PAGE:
This month I am talking about transitions.
A lot of people have been reaching out to me to discuss the idea of transitioning into a new career. With people having some time to reflect, they are contemplating going into a totally new line of work and they are realizing they want to do things differently. They’re in this place where they’re starting to wonder what it looks like to transition into new work.
I thought it would be a great idea to share some ideas for transitioning into new work in a way that is purposeful. And THAT is why so many people are calling me: they know they don’t want to do just anything and nobody should be doing just anything. You want to be doing things that are going to feed your soul, the things that are really going to feed who you are as an individual and leave a positive impact in the world.
Transition your skills
Let’s talk about transitioning your current skills into a completely new role. I had a client that came to me for this exact reason. She wanted to know how she was going to move herself forward in an area that was completely different from her current one. So, I walked her through a very simple exercise, and if you find yourself in this space, I would encourage you to do it, too!
First, I want you to create three columns.
In the first column, I want you to write down all of your current skills: the things that you are really good at, the things that you love to do, and the things that you are doing in your current work.
In the second column, write down all of the skills that you think you need to have for your next role; what skills would it demand of you, and what skills will you have to learn and grow in.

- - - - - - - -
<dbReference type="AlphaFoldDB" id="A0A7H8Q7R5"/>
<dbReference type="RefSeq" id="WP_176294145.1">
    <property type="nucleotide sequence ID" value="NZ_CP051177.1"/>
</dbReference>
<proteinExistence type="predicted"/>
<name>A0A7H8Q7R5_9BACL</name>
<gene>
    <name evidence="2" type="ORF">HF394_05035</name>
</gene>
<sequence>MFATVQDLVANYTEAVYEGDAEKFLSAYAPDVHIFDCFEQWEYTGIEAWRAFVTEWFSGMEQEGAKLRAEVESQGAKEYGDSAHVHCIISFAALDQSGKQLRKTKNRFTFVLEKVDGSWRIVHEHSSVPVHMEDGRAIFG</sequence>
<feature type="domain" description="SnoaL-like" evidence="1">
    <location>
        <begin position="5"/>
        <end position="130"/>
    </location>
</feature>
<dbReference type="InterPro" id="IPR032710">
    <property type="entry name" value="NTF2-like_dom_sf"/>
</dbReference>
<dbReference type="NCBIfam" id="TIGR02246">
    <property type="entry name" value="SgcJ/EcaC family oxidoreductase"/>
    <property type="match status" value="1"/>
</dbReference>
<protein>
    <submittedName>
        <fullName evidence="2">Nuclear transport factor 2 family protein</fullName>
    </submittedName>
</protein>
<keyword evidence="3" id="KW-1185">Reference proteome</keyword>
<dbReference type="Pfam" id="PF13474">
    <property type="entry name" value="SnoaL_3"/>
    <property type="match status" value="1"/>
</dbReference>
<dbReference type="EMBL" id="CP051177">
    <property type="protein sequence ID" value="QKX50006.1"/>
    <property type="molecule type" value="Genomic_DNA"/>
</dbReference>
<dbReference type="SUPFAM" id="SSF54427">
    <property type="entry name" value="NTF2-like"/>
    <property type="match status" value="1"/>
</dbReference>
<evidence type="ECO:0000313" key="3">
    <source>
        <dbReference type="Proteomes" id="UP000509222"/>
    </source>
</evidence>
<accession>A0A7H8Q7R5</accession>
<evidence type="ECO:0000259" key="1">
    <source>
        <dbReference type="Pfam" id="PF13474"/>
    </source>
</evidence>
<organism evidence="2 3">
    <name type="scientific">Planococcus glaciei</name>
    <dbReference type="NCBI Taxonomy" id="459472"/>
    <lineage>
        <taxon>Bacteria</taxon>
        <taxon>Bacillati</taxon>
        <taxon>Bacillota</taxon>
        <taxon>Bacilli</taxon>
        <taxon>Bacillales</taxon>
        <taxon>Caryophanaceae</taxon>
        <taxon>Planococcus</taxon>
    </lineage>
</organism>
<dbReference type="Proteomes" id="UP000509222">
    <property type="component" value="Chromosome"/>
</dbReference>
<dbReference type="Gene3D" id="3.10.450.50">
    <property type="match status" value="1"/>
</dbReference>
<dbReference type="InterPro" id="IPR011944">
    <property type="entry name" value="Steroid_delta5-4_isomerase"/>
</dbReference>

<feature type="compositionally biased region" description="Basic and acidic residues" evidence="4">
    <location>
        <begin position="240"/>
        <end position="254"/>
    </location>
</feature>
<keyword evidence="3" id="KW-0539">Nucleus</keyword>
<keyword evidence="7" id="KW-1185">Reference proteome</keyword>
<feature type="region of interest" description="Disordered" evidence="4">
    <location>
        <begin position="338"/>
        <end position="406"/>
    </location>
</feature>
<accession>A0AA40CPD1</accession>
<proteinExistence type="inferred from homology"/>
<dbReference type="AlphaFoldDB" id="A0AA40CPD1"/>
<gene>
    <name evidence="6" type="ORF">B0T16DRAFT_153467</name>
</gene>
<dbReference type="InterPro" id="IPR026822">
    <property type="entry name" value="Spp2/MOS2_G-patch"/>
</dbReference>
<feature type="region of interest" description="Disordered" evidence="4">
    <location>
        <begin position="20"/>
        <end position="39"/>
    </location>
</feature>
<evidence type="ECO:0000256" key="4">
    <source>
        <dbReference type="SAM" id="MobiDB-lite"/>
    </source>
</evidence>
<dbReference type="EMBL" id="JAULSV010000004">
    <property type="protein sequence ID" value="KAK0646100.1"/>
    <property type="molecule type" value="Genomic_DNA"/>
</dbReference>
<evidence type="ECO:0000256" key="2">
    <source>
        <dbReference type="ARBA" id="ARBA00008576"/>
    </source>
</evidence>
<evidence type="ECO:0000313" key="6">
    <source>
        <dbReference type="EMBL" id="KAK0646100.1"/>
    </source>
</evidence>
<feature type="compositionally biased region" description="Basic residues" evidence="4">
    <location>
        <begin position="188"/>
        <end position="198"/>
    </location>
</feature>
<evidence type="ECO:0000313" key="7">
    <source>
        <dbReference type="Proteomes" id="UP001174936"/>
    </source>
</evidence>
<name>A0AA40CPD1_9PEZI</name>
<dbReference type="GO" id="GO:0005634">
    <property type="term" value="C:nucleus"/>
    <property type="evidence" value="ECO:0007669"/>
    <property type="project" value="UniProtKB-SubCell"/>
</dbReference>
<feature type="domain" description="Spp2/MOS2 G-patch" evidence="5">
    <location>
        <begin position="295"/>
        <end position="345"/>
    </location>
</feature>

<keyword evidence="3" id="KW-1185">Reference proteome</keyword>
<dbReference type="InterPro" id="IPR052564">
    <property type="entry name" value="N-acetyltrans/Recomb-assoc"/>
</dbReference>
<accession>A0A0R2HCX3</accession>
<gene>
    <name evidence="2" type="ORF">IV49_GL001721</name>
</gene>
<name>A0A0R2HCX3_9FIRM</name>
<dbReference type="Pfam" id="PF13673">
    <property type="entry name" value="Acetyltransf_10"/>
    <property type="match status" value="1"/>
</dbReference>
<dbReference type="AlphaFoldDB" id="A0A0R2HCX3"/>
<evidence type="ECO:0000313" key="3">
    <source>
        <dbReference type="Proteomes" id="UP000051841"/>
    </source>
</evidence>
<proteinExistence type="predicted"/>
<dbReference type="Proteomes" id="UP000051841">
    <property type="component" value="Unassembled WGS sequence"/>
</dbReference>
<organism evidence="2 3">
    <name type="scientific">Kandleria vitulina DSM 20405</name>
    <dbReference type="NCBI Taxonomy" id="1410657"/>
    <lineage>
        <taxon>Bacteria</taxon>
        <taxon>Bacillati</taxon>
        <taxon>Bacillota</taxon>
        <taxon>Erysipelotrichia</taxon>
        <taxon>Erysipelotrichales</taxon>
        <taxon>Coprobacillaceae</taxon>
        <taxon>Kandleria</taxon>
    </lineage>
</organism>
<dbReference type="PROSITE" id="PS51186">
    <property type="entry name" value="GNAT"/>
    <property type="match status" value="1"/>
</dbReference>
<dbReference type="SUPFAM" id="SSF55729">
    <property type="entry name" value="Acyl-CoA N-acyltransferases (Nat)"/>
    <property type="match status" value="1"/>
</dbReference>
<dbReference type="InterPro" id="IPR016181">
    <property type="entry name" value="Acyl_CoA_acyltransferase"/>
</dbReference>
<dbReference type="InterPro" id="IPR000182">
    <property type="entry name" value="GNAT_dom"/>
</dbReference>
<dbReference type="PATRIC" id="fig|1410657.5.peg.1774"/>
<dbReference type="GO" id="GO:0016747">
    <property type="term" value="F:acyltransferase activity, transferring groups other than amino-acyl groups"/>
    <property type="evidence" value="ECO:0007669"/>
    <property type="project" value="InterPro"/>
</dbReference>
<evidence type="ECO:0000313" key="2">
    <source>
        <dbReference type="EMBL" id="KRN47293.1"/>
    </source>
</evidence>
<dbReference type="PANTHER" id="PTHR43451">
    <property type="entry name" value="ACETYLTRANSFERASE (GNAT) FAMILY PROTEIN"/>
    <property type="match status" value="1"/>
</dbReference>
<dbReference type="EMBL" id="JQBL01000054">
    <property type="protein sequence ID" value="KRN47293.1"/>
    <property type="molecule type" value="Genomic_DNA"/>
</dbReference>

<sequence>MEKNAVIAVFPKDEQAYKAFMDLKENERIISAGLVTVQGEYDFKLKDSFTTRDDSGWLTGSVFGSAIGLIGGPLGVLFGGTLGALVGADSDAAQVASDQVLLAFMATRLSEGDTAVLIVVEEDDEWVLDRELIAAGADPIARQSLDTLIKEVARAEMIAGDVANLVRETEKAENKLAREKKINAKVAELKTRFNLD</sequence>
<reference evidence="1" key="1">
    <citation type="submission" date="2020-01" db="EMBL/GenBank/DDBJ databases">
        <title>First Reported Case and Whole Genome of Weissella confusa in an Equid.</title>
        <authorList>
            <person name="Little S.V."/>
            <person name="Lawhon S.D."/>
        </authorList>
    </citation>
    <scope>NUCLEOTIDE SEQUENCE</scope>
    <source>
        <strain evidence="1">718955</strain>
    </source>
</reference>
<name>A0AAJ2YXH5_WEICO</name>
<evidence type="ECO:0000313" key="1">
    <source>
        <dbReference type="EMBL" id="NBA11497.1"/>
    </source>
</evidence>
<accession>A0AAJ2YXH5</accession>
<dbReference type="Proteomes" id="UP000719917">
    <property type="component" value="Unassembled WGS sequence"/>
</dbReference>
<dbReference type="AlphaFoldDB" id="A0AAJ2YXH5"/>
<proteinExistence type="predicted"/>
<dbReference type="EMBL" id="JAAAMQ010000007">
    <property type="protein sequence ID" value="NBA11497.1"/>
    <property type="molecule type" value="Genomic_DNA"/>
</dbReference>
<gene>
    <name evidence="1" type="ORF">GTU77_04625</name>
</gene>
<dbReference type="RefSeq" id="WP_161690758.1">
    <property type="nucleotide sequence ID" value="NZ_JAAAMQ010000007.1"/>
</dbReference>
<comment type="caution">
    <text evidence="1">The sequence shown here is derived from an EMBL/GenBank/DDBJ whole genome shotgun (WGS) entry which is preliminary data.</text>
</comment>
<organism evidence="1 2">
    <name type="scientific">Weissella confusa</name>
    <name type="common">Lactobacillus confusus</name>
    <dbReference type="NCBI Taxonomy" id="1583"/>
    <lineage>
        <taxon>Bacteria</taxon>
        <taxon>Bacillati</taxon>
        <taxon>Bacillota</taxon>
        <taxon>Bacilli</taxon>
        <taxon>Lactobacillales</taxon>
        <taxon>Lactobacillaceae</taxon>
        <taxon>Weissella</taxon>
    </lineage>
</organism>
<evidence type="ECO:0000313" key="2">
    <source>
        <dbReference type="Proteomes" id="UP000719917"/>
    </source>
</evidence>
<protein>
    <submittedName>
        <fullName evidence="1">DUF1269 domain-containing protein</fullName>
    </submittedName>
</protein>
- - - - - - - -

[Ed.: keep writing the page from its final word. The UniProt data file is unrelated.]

Then I want you to compare the two columns. In the third column, write down all of the skills that are left--the ones that didn’t repeat in the first two columns. These are the areas where there's no overlap between your current role and the role you desire.
Deal with your gaps
What often happens is that the two skill sets aren’t all that different. Some tweaking may be necessary to make your skills fit the new role, but essentially you have the foundation.
If we look at what’s left over in the third column, we’re able to build out some ideas about how you transition into other work. When you look at the leftover skills that came from the first column, you get to decide how you can use these skills as assets. You want to look at these skills as add-ons.
When you look at the leftover skills from the second column, the skills you need, we look at them and ask ourselves, “How do I get those?” What does obtaining these new skills look like? Am I taking an online class, shadowing somebody, having a conversation, or reading some books?
Now you’re able to look at your current skills and see how you can use them as leverage, but you also discover the new skills you need to obtain to remain competitive in the new work.
If you’ve found yourself in this space of transition and you want to work through this with me, shoot me an email. I’d love to be able to work through this with you.
Hustle with Purpose!
Editor's Note: This post was originally published in June 2020 and has been updated for accuracy and comprehensiveness.